Experts all agree that infant massage requires a light hand, at least at first. When you first start the massage on your crying baby, you'll want to use an especially gentle touch, to make sure that your baby is into the whole idea. (Note: This is not a tickle session, and the tickling could just irritate them further.) As your baby gets older, they might be able to tolerate a firmer massage.
The Mayo Clinic also suggests slowly stroking and kneading each part of your baby's body. You can try placing your baby on their stomach and spend one minute each on rubbing different parts of their body, including neck, head, shoulders, upper back, waist, thighs, feet, and hands. Then, switch your baby to their back and spend one minute each extending and flexing their arms and legs individually, and then both legs at the same time. Last, with your baby either on their back or belly, repeat the rubbing motions for another five minutes. Again, you probably don't have the luxury of time on your side if you're trying to quell a baby scream storm. Also, you likely have a lot of other things to do with your day, then indulge in massage time. So just do your best here.
As you massage your baby, talk to him or her. This is not one of those massage sessions where you have to play the quiet masseuse. Your baby is not looking to zone out from you. On the contrary, your baby needs this connection with you, your touch, and your voice. You can sing to your baby, or tell them a story. The website for The Mayo Clinic suggests even saying your baby's name or saying the word "relax" to help your baby release tension.
Observe your baby's responses to your massage. If your baby is giggling and jiggling their arms and seems happy, that probably tells you that the massage is getting an A in their book. You'd get a tip if you were a paying customer. But is your baby turning their head away from you as if you smell like bad cheese or otherwise acting unhappy? You're probably annoying them, which means you should probably try this massage a little later.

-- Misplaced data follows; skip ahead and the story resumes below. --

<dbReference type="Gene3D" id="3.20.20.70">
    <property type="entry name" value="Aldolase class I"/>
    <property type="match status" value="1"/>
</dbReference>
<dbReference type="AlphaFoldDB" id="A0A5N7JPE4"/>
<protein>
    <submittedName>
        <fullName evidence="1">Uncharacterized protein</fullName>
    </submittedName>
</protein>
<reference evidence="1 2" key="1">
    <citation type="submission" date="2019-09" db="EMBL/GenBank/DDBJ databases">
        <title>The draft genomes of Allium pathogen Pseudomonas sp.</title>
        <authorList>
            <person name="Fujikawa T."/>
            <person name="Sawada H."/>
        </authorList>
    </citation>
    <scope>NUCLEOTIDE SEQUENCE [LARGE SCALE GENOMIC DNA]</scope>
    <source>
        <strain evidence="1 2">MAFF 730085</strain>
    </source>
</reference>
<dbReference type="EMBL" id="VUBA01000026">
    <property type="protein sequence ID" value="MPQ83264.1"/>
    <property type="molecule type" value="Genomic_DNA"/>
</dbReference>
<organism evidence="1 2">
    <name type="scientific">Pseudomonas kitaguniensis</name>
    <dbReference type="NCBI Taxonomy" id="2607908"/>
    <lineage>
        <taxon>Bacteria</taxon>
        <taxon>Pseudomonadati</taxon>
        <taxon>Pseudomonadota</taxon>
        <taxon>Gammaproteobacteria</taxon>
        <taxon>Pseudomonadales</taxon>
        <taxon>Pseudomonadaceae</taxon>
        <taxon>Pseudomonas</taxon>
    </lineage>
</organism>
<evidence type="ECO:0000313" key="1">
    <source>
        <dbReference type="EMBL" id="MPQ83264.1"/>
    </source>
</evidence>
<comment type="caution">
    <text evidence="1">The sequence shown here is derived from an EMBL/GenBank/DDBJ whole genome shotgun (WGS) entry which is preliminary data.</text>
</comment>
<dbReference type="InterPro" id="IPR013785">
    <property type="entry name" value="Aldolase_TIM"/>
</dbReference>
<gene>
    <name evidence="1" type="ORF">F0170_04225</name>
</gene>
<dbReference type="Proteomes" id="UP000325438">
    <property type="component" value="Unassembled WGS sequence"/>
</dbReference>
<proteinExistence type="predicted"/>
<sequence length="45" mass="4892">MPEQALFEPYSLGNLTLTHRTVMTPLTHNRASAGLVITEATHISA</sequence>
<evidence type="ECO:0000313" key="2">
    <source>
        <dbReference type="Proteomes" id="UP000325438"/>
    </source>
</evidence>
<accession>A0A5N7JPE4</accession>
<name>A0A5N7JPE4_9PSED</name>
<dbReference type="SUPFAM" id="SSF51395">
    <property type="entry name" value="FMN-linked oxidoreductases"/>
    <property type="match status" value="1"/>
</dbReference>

It might be surprising to learn that infant massage isn't one of those "new millennial" things that overindulgent parents of late just invented. The practice of gently massaging babies has been around for centuries, in many cultures (in Indian culture, for example). However, infant massage is a relatively new practice in the West. According to the website for Infant Massage USA, that’s due largely to the work of a woman named Vimala Schneider McClure, who is said to have been the "founder" of infant massage in the West.
For the many, many moms and dads who’ve used infant massage, the benefits are numerous, according to the Baby Sleep Site. Because here's the thing: infant massage is good for both your baby and you! Some of those benefits include stress and tension relief. Gently massaging your baby can help calm and relax her or him, according to the Baby Sleep Site, and it will help calm and relax you in the process. This may be quite welcoming information for parents of especially fussy or colicky babies.